In recent months, owing in part to the fallout from the Syrian civil war, belated signs of intellectual movement regarding the future of Kurdish politics have emerged from some Western analysts. We need a deeper understanding of history and context to evaluate this movement, however, because the role of U.S. policy will be crucial in whatever the future brings.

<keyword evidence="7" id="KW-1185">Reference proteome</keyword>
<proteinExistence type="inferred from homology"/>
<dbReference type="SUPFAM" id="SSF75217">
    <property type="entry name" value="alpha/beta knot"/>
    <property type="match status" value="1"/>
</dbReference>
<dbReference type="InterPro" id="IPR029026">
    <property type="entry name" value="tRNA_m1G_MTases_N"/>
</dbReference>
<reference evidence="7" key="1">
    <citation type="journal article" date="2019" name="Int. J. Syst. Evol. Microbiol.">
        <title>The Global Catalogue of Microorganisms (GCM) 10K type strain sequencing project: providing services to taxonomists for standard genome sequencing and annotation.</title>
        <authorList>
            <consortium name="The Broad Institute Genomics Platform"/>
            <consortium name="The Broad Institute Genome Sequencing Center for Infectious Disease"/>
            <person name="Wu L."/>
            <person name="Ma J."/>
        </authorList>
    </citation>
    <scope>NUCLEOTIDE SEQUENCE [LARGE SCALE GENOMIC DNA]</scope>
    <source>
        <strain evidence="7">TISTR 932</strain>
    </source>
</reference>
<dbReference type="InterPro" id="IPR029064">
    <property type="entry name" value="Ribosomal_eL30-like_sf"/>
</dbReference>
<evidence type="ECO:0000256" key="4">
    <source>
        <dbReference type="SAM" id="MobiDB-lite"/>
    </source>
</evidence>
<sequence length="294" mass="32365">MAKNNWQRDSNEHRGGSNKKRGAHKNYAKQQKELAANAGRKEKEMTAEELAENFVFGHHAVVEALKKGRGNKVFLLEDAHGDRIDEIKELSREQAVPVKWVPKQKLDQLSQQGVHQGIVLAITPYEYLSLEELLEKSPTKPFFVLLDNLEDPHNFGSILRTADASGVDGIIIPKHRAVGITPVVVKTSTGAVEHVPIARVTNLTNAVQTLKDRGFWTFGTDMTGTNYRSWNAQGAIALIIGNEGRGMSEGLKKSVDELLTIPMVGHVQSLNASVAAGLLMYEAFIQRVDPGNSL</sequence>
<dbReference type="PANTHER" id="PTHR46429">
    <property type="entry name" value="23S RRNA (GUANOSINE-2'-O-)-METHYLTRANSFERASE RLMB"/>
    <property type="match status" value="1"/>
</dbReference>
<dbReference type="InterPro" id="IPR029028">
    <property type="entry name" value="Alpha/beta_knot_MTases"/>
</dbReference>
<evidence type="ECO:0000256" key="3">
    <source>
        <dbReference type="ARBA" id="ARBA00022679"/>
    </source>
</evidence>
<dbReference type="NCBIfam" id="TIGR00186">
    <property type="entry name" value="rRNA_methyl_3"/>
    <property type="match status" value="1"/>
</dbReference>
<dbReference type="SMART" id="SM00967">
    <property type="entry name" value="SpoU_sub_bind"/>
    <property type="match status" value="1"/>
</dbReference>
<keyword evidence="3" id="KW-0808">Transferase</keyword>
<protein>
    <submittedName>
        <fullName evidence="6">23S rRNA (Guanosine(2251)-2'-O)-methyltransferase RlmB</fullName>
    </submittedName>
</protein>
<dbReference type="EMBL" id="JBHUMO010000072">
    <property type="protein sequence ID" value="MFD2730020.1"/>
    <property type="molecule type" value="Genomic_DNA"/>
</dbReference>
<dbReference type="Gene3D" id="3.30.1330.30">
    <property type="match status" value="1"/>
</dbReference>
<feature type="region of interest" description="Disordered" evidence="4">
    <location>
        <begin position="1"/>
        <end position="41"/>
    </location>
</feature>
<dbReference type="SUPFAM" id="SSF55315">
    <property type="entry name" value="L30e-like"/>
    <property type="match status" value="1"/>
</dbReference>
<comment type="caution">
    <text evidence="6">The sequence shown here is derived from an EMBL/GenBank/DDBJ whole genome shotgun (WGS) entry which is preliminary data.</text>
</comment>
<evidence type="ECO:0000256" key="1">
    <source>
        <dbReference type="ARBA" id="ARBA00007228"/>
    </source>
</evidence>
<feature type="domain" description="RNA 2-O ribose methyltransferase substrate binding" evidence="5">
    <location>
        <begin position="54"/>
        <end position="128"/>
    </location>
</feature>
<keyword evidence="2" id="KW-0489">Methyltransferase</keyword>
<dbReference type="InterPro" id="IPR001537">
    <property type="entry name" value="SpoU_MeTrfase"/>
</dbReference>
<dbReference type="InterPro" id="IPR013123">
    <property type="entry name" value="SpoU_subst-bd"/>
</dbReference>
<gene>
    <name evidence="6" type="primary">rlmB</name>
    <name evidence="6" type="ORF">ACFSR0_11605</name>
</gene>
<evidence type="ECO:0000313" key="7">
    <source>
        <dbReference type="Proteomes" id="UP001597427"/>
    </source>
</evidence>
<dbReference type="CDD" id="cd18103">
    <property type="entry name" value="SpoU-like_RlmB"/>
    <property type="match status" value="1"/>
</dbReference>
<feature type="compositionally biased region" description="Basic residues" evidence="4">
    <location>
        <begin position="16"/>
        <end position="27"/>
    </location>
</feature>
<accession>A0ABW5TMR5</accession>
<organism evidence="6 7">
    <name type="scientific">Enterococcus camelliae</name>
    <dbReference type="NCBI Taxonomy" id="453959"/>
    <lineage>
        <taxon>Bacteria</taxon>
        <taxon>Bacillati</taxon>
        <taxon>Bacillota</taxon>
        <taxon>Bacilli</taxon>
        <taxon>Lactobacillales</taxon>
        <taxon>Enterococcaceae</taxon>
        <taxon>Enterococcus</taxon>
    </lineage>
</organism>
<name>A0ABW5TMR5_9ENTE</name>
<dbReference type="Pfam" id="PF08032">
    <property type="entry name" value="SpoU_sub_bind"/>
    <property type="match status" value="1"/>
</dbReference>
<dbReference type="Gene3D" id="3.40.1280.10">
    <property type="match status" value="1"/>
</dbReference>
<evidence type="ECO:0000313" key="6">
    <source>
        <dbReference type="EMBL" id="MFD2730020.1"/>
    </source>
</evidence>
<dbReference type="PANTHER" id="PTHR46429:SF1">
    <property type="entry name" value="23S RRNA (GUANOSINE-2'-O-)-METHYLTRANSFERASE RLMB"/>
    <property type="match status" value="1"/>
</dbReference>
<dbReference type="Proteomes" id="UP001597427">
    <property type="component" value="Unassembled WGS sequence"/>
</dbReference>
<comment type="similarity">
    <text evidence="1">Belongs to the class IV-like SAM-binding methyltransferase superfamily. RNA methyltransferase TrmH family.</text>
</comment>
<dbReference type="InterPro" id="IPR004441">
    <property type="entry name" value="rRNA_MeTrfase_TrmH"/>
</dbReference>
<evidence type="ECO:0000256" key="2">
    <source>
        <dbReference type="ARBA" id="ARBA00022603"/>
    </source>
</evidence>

For the greater part of the 20th century American foreign policy and national security officials kept a studied distance from the Kurdish issue as such. The main reason is that U.S. administrations have evinced a strong Westphalian bias, always prioritizing the integrity of the territorial states that had emerged from the collapse of the Ottoman Empire at the end of World War I. In this the United States followed in the Mideastern footsteps of Great Britain, which had prioritized the integrity of the Iraqi state it had created over earlier British promises concerning the establishment of a Kurdish state.